By Joel Warner
By Michael Roberts
By Alan Prendergast
By Michael Roberts
By Michael Roberts
By Amber Taufen
By Patricia Calhoun
By William Breathes
The 2001 joint operating agreement between the Rocky Mountain News and the Denver Post adds an element of mystery to the probable disappearance of the Rocky early next year. It's an extraordinarily complex collection of legalese that neither MediaNews Group head and Post publisher Dean Singleton nor Rocky editor/publisher/president John Temple is willing to discuss in the present context.
And while E.W. Scripps president and CEO Rich Boehne isn't quite so shy, he says the answers to questions about how the JOA might impact a closure "aren't very clear. The partnership and the operating agreement and most other agreements related to Denver's newspapers never contemplated an economic situation like this one. Everything was put together thinking about what would happen if you would seek some sort of restructuring in an economy that's growing and both partners are making money. None of the wording in any of the documents contemplates economic times like these."
That's debatable. True, the phrase "Great Depression II" doesn't appear in the JOA — but the mere existence of the Newspaper Preservation Act of 1970, the legislation that authorized such covenants, serves as a reminder that dailies have been fading from the scene for generations. The bill was passed and signed into law by President Richard Nixon in an attempt to preserve multiple print-journalism voices in a community — a goal deemed so important that papers given approval to sign such a pact are allowed to interact in ways that would otherwise violate anti-trust regulations. In exchange, however, these partners must be vetted by the U.S. Justice Department in advance, and any attempt to break the bargain must be approved by the federal government.
Sounds onerous, but somehow, 16 of the 27 newspaper JOAs have evaporated since the NPA's enactment — and the LLC operating agreement linking the Rocky and the Post offers a variety of remedies if the parties choose divorce. Article IX of the document, which deals with the "transfer of company issues" and "additional and substitute members," includes a lengthy section about how to move forward in the event of a bankruptcy or other "involuntary transfer" involving a JOA member. And Article X, titled "Dissolution and Liquidation," makes the so-called "closing of affairs" seem relatively straightforward by contractual standards. "Upon the occurrence of a Dissolution Event, the Members will meet and use their best efforts to develop a just and equitable plan for discontinuing and dissolving the Company and distributing its assets in kind between the Members," the document reads.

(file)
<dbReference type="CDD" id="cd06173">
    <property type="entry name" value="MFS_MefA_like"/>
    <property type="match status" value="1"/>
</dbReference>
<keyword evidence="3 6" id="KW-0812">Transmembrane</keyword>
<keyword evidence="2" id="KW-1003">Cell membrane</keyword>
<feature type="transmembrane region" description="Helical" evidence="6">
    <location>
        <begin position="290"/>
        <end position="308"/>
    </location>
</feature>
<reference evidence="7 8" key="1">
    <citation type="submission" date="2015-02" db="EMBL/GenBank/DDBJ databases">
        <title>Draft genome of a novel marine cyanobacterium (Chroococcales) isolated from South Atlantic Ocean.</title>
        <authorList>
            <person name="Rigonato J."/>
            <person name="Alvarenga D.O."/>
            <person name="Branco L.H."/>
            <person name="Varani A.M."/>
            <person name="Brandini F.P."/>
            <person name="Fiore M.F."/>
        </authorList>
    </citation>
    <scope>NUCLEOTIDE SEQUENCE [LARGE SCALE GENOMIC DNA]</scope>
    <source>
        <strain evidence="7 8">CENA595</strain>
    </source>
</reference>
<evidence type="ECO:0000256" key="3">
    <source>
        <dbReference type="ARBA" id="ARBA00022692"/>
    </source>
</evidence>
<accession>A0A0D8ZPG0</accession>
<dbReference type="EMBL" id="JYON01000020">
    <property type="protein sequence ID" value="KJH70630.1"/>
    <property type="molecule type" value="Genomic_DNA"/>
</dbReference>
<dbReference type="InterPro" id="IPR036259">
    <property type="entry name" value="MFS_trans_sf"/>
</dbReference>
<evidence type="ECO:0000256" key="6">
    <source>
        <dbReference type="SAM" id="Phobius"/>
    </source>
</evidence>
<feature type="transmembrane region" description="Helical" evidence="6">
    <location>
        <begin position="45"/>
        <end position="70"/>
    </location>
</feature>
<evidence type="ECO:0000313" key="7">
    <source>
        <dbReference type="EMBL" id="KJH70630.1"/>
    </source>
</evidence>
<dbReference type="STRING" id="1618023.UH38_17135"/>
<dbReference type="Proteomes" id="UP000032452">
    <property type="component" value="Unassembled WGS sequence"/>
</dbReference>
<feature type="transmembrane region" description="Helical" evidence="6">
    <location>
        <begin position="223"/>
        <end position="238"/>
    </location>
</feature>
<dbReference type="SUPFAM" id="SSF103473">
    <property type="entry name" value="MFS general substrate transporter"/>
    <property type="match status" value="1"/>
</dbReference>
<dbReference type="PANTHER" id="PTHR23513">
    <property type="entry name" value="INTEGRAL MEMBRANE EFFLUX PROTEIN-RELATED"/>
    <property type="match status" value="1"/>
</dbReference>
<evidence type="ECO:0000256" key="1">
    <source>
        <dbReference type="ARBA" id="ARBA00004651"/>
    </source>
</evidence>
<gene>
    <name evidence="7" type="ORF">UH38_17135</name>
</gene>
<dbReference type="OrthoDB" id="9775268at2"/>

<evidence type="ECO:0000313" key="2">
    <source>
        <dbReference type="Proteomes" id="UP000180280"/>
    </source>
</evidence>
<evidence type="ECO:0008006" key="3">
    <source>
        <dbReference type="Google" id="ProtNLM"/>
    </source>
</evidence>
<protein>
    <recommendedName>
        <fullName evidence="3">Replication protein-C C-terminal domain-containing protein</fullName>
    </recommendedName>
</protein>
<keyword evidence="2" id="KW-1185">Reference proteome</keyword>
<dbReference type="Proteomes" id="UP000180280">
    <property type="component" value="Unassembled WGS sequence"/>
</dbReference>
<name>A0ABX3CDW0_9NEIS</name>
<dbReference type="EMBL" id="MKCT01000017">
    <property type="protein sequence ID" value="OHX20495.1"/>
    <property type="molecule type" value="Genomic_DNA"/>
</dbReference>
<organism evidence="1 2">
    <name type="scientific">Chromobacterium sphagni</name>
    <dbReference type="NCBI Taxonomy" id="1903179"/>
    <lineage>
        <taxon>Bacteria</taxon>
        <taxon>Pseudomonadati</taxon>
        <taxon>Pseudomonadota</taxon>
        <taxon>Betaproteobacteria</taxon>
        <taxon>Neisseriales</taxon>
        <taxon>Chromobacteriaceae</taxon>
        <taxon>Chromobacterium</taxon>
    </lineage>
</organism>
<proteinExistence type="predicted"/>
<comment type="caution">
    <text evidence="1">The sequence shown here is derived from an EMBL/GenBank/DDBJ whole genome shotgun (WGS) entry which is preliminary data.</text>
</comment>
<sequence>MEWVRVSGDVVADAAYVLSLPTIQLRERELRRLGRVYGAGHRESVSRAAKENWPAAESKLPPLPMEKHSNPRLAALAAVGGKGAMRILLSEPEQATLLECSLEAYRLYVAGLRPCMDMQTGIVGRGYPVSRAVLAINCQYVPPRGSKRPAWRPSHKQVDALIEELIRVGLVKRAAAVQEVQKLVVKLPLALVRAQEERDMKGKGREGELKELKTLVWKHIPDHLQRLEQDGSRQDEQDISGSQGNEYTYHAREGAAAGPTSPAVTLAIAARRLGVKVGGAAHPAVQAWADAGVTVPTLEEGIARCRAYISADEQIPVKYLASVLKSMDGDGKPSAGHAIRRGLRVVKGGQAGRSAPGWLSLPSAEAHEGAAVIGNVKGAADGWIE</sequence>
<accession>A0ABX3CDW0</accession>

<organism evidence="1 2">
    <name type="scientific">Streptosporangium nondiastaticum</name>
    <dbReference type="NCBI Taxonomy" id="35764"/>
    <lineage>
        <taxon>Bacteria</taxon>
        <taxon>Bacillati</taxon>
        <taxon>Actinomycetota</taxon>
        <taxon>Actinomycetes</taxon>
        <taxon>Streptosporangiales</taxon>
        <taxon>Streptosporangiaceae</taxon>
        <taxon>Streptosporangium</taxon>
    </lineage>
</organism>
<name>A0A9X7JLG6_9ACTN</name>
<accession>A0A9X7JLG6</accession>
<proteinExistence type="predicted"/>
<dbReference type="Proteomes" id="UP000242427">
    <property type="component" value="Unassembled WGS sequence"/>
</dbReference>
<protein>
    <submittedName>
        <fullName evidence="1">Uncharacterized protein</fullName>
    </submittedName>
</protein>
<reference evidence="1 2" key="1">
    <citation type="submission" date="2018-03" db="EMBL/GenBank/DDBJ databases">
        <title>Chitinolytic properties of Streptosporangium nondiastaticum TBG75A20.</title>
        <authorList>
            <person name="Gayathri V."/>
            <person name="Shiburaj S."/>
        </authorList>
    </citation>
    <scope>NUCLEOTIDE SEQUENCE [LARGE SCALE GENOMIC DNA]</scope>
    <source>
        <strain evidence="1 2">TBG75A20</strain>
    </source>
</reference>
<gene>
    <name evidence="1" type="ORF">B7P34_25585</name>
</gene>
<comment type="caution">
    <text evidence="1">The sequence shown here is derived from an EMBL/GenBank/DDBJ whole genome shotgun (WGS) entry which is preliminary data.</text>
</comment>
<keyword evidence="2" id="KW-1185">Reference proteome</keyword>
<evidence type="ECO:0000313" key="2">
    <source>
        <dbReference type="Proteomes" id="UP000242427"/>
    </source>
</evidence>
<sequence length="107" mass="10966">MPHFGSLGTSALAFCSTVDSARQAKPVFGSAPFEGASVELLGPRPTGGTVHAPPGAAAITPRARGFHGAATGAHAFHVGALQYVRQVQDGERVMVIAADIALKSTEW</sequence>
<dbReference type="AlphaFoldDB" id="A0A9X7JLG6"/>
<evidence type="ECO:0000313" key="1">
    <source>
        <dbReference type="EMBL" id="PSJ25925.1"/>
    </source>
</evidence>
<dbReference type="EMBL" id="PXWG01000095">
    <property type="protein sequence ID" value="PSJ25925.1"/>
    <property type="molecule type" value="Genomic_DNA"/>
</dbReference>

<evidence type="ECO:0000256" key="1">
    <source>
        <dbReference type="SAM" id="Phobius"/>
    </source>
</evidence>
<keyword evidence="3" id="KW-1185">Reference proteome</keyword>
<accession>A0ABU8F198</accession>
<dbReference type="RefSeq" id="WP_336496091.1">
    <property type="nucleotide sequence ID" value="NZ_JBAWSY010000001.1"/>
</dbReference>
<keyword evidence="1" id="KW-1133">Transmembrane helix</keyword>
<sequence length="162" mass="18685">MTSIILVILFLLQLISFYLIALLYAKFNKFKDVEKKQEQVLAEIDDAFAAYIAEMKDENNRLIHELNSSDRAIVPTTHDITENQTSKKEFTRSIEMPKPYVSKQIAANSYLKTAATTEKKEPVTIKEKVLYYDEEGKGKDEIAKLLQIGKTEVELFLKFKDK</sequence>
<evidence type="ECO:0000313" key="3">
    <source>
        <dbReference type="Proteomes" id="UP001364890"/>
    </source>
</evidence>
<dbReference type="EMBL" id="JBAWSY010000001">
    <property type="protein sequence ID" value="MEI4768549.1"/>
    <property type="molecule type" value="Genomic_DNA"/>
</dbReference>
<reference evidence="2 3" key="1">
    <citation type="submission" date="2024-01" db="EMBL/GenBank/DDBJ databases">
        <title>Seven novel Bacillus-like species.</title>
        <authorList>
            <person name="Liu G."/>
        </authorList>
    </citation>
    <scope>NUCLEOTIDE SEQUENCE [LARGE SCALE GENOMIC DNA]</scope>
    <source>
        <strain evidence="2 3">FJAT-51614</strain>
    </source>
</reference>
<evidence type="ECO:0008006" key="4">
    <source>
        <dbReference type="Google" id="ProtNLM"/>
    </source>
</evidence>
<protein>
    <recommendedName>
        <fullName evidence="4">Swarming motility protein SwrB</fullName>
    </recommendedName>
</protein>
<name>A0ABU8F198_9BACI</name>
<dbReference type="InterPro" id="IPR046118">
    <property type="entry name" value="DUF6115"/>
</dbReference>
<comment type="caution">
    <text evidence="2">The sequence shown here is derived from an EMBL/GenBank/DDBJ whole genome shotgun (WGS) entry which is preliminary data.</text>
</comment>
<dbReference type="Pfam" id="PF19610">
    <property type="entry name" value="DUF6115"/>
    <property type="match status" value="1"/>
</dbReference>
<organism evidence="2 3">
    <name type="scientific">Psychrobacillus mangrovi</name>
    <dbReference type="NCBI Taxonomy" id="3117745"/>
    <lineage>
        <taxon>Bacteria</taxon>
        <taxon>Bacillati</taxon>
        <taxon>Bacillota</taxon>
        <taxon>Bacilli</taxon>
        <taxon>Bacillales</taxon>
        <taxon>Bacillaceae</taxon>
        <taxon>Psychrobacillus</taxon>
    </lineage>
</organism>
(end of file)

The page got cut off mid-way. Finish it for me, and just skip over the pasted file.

Like this last passage, most of the text is generalized in tone, but there are a few exceptions — most notably, what to do about the DNA's share of the Colorado Rockies. Scripps owned $5 million in limited partnership stock at the time of the JOA that was then split evenly between the Rocky and the Post once the agreement was inked. Upon shutdown, the LLC states, "Denver Publishing shall receive the first $5,000,000 of any proceeds from the sale of any interest in the Colorado Rockies baseball team owned by the Company and the balance of the proceeds, if any, shall be distributed in proportion to the Members' Percentage Interests."
This piece of the Rockies would undoubtedly become a bargaining chip when it came to divvying up the assets of the Denver Newspaper Agency, including the new DNA building and state-of-the-art printing facilities. The various parties have a great deal of latitude when it comes to determining who gets what — including allowing Scripps to receive 50 percent of the proceeds from the agreement until its expiration 42 years from now. Something similar happened when Scripps closed the Albuquerque Tribune earlier this year, thereby bringing to an end the nation's oldest newspaper JOA; it was founded in 1933. But the differences between the Albuquerque JOA and the one in Denver are substantial. Scripps's stake is smaller (40 percent vs. 50 percent), the JOA ends sooner (2022 vs. 2050), and the surviving Albuquerque Journal's circulation isn't nearly as large as the Post's (145,000 vs. 545,000 on Sundays). Under the circumstances that exist in Denver, it's hard to imagine Singleton promising to hand over 50 percent of his revenues for the next four decades-plus in exchange for Scripps's desertion of the market unless he believes the print-journalism industry as a whole will be little more than a memory a lot sooner than mid-century.
Which might very well be the case. But until that day comes, former Rocky and Post business editor Don Knox thinks the Rocky still has some value, especially if it can be picked up at a fire-sale price. "If you were able to get the equivalent of $175 million in revenue for $10 million, that's a great deal," he argues. "But it definitely means that if you were going to operate it, some hard and gutsy decisions would have to be made. For one thing, you couldn't keep nearly as large a staff on."
It's a measure of how bad the situation is that even the rosiest imaginable scenario presumes that a whole lot of talented journalists will lose their jobs. And there's nothing the Newspaper Preservation Act can do to stop it.